The Wishing Game

Fiction By Jsilas // 8/28/2010

  The Wishing Game. 


A young boy stood by the edge of a field, leaning on the fence and surveying the expanse of green grass, in which countless cows grazed peacefully.  The tranquility of the scene was lost on him, because the Boy was bored, and wanted to be anywhere but there, in that dull, uneventful pasture, staring at boring, languid cows.  In his impatience for excitement, the Boy spoke aloud to himself; so engrossed was he with his musings that he did not notice one of the Cows ambling its way towards him, from across the field...

“This place is awful!”  the Boy cried, “Nothing interesting ever happens here.  Why can’t I go to the city, like my friends?  There’s always activity in the city; always something to do.  Not like here!  I only pray that I could find a wish-granting jewel, like in that old story I once heard.”

  “I remember that story,” said a voice, “I was intrigued by it, as well, when I was young–very, very long ago.”


Now the Boy sprang backwards in alarm: the Cow, which had toddled up to the fence until nearly nose-to-nose with him, had suddenly opened its massive jaws and spoken!  The Boy shook for fright, and couldn’t at first bring himself to reply.  

“Why are you frightened?”  the Cow asked, quirking its brow.  “Fear not!”

“Pardon my surprise, venerable Cow,”  the Boy stammered, “It is only that I would never expect to hear you speak!”

“And why should that be?”  the cow inquired, adopting a sagacious air.  “You hear people speak every single day.”

“Yes, indeed I do,” the Boy said, “but they are people, and so it is only natural.  If you don’t mind me saying so, you are a cow: as such, I would not expect you to speak.”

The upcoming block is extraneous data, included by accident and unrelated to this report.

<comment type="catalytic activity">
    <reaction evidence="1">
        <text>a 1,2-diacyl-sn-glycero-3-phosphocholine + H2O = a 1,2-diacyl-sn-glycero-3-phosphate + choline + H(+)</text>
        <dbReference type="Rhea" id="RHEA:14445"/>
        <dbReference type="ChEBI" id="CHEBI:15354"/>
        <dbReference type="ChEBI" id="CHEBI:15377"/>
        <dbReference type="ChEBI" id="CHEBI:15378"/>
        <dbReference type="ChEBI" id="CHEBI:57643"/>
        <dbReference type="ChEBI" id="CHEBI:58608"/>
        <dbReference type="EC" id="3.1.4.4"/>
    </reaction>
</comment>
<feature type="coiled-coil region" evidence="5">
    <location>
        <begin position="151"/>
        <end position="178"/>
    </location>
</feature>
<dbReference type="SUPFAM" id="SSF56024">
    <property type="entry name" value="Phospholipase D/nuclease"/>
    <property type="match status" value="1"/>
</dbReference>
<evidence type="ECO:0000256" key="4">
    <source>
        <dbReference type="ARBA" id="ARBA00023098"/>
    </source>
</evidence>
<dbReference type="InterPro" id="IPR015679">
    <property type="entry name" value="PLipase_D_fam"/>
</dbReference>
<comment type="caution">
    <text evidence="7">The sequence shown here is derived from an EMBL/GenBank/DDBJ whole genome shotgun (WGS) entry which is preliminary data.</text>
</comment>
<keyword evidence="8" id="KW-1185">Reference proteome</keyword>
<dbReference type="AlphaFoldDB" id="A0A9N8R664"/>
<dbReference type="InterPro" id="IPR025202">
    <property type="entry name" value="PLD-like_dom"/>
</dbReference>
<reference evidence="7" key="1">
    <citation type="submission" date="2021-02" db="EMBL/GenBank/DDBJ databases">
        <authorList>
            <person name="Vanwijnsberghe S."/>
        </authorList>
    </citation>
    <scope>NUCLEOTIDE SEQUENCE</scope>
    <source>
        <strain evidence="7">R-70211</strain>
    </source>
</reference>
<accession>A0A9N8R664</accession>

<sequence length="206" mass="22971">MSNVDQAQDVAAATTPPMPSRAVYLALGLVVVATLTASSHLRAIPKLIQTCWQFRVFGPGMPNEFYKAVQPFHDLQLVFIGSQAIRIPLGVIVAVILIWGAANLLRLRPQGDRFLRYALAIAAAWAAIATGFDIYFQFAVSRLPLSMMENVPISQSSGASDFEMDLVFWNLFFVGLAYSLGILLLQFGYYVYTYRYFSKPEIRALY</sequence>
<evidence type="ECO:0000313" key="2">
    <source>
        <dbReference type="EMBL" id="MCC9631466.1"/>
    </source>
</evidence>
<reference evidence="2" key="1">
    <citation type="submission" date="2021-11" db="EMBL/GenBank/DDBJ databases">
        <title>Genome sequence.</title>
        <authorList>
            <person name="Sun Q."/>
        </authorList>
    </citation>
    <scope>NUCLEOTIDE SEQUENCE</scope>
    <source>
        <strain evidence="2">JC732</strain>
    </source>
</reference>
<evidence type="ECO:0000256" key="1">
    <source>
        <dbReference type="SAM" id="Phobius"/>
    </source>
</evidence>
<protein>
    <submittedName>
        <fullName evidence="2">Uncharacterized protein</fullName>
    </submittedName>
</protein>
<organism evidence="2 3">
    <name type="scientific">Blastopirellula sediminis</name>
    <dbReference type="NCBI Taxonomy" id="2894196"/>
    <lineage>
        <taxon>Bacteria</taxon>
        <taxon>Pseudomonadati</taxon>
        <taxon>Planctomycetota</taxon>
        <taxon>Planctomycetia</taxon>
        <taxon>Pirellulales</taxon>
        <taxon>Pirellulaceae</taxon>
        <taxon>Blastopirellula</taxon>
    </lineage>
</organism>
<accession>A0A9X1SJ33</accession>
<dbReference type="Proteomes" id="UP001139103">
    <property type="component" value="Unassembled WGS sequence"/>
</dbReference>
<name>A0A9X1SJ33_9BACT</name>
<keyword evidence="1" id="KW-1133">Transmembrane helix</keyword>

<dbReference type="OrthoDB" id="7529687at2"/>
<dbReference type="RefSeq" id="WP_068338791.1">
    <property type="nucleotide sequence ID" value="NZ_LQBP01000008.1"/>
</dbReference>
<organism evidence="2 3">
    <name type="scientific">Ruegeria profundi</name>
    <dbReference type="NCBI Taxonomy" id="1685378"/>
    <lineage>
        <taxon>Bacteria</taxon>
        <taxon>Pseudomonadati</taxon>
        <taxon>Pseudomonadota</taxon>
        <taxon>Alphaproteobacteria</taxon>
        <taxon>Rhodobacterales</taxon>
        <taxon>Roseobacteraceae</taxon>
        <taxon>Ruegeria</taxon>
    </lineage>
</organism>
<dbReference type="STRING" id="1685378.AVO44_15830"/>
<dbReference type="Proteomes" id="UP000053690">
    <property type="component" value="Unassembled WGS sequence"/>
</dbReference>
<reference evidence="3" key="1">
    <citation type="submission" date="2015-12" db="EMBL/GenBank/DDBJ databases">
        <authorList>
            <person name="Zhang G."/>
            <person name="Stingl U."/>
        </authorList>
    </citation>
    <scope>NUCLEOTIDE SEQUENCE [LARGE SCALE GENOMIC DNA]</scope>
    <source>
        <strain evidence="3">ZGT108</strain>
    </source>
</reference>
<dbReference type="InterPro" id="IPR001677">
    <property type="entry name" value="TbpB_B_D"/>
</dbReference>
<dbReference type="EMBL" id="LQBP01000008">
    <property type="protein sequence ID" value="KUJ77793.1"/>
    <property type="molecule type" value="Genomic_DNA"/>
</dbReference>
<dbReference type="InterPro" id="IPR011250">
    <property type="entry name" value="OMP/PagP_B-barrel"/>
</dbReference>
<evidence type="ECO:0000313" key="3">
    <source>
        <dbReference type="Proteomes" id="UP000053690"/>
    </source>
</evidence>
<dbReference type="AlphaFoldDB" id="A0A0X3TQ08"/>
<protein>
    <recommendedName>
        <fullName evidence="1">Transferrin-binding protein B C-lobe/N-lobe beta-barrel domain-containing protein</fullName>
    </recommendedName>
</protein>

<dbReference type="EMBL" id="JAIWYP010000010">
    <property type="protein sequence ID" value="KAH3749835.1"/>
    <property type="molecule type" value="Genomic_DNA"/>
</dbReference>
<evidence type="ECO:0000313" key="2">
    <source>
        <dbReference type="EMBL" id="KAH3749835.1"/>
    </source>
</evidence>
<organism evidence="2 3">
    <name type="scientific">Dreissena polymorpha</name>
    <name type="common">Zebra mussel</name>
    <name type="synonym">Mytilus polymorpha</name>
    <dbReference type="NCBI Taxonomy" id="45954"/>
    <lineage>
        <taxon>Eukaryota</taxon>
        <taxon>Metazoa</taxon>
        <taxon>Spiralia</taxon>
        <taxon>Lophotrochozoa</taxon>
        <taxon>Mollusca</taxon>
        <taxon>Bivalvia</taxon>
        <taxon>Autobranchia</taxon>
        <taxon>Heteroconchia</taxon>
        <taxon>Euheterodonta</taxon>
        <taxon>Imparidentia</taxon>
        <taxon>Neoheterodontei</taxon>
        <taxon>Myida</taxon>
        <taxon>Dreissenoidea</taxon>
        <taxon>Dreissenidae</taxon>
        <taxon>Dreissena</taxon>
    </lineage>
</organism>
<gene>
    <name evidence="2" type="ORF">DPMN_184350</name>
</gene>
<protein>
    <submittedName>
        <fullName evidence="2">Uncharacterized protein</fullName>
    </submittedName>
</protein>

“You should not judge by appearances,” quoth the Cow, and the Boy was shamed into silence.  


The Cow’s attitude softened, seeing the Boy’s contrition, and it said: “Cheer up!  I’ll have you know I am an Angel.  Were you not praying just now?”  The Boy was perplexed, before recalling his earlier prayer to find a wish-granting jewel:

“Yes, venerable Cow,” said the Boy, “I was just now thinking that I should like to find a means of having my wish for excitement granted: you see, I’m terribly bored here.”

“I don’t see why you should be,” the Cow observed, “when you’re surrounded by miracles!  Still, my Master has vested in me the power to fulfill three wishes of yours, so you may be freed from your boredom.”  At this, the boy was overjoyed, and wondered greatly at his good-fortune.  

“Genuinely?”  he exclaimed, “I am to be granted three wishes, no matter what they may be?”

“Yes,” the Cow confirmed.  “You shall have everything your heart desires: provided it can be granted in only three wishes.”


Now the boy began imagining how he had best spend his wishes, seeing as he had only three.  “First of all, it is rather hot, so I suppose I ought to use one wish for an ice-cream,” the Boy thought.  Then he thought better of it: “But once I eat that ice-cream, it will be gone, and I’ll be left where I started: unless I wish for another, and another, and what a pity it would be to waste three wishes in such a way!” 


       He mulled over the problem, and presently arrived at a solution: “Suppose I wished not for one ice-cream, but for an ice-cream factory, so I can have as much as I want, whenever I want it!  Yes, that’s much better.  And then, in case I eventually grow tired of ice-cream, I had best wish for a candy factory with my second wish.  As for the third, since I’ll have unlimited ice-cream and heat will no longer bother me, I will wish for Summer to last all year, every year!  How grand this will be!  My happiness will be unblemished!”


But as the Boy reflected more deeply, he began to realize he would miss the Fall and Winter, if it were always Summer perpetually; not to mention the Spring.